The COVID-19 pandemic has caused a fundamental shift at how consumers perceive the food and nutrition industry, with workers viewed as key workers crucial to our health and wellbeing for the first time. Will this new perception mean that, once the pandemic is over, we see a more fair and sustainable food supply chain in the UK? At the moment, charities and advocacy groups are arguing that it is the perfect time to debate how the food supply chain should look for the future.
People and businesses are ready to build back better
Speaking to the Guardian, Sue Pritchard, the chief executive of the Food, Farming and Countryside Commission, said: “The pandemic has exposed the faultlines in our food system.
“We’ve seen big gaps in availability of food, especially for the poor and vulnerable, and significant economic impacts on producers. This crisis demonstrates that people and business are ready to build back better.”
The Guardian has reported that the crisis in food supplies caused by the pandemic came as the agriculture bill, the biggest change to British agriculture and food production since 1945, was reaching its final stages in the House of Commons.
The Tenant Farmers Association is calling for the bill’s introduction to be delayed until 2022 while farmers, producers and experts reflect on the problems exposed by the pandemic.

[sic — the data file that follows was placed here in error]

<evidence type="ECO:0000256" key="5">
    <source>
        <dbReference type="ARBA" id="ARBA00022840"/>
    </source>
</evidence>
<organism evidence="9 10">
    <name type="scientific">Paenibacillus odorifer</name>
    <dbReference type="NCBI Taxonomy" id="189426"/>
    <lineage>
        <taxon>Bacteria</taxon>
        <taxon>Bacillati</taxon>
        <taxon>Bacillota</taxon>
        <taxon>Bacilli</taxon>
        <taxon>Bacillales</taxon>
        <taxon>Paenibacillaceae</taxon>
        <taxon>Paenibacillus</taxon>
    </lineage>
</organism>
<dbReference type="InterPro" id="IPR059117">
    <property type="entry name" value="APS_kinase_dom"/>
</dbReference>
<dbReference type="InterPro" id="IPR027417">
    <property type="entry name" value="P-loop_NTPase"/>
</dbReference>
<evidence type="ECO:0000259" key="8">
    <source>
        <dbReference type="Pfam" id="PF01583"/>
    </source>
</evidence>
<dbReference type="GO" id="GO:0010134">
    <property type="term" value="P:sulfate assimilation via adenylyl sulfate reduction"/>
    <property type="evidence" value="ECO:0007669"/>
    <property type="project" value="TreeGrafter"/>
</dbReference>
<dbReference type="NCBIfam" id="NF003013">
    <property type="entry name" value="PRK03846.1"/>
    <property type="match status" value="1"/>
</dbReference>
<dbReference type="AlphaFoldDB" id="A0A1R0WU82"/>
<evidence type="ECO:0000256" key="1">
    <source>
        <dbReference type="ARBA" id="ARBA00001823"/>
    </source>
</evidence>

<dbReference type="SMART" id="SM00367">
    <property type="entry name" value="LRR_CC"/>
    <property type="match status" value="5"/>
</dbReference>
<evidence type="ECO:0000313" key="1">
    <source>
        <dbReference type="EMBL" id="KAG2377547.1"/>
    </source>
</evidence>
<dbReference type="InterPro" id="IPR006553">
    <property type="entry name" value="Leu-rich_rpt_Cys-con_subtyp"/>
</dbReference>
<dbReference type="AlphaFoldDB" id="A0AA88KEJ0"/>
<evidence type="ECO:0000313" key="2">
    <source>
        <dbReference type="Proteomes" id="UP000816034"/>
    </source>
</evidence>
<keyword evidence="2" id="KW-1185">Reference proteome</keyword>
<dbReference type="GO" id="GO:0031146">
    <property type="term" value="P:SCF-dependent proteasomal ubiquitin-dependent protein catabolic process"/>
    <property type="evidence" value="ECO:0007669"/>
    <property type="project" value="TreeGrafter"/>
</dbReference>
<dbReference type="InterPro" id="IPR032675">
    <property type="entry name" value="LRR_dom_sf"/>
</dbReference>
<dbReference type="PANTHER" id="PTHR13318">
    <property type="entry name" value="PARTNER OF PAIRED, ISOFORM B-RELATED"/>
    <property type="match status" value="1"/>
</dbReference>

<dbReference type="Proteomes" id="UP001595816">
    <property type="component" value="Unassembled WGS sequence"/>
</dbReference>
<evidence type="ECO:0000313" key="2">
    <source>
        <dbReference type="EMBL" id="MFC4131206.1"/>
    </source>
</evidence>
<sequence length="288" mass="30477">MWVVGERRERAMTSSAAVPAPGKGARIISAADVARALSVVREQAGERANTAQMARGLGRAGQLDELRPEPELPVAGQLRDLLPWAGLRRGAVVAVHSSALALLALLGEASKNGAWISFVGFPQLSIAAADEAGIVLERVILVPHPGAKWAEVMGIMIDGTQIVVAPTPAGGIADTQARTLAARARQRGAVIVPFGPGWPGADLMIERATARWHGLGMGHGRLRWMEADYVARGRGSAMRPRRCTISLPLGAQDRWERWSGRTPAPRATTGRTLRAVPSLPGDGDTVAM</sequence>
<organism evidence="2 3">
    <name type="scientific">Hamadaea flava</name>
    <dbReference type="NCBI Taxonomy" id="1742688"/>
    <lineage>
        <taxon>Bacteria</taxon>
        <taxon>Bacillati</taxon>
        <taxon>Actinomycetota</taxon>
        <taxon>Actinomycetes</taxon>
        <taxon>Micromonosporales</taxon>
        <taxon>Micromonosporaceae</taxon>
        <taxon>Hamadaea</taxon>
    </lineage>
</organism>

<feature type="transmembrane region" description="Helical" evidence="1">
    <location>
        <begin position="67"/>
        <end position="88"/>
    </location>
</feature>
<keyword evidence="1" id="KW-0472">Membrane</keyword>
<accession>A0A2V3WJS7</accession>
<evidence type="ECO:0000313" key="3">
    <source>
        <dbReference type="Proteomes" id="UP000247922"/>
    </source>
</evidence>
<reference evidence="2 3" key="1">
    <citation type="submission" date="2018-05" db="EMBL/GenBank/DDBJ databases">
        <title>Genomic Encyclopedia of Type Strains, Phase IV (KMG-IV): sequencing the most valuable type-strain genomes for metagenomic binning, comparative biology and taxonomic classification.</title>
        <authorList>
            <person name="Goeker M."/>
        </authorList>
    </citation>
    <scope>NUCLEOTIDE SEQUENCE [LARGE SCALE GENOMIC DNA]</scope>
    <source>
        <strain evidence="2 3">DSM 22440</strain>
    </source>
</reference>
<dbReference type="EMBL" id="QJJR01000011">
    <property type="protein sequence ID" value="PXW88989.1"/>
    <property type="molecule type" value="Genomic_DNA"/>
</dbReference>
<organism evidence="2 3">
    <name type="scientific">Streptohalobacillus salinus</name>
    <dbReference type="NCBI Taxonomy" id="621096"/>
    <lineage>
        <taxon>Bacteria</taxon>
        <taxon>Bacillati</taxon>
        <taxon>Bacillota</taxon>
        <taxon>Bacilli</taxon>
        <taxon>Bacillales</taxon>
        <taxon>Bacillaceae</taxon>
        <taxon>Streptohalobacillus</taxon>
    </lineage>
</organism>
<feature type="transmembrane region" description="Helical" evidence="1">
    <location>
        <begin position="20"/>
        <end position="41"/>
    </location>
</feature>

An inquiry has been set up by the environment, food and rural affairs committee to analyse how Covid-19 has affected the food system. In its evidence, the TFA said the crisis exposed how inflexible the system was. Farmers who supplied to restaurants and takeaways had their outlets cut off, and were unable to divert their produce to people who needed it.
“At a time when consumers were queueing up at retailers keen to buy meat, dairy and fresh produce, it was unacceptable that this demand was unfulfilled despite the fact that sufficient quantities of food were available in the country.”
An opportunity to reshape supply chains
Feedback, an environmental charity, said: “There is a chance for the government to treat this moment of crisis as an opportunity to reshape supply chains in ways that will be helpful in the long-term for supporting producers and reducing the environmental impacts of food production.”
Anna Taylor, the executive director of the Food Foundation, said the Covid-19 pandemic was having a material impact on what millions of adults and children were able to eat.
“We desperately need a social security system which protects everyone’s right to good food, now and in the future. The system must support those who have gone into this crisis already struggling, and the millions more who have been added to their number. What we eat remains fundamentally important for our health: we need to rebuild our food system so that good food, which helps us stay healthy, is the norm.”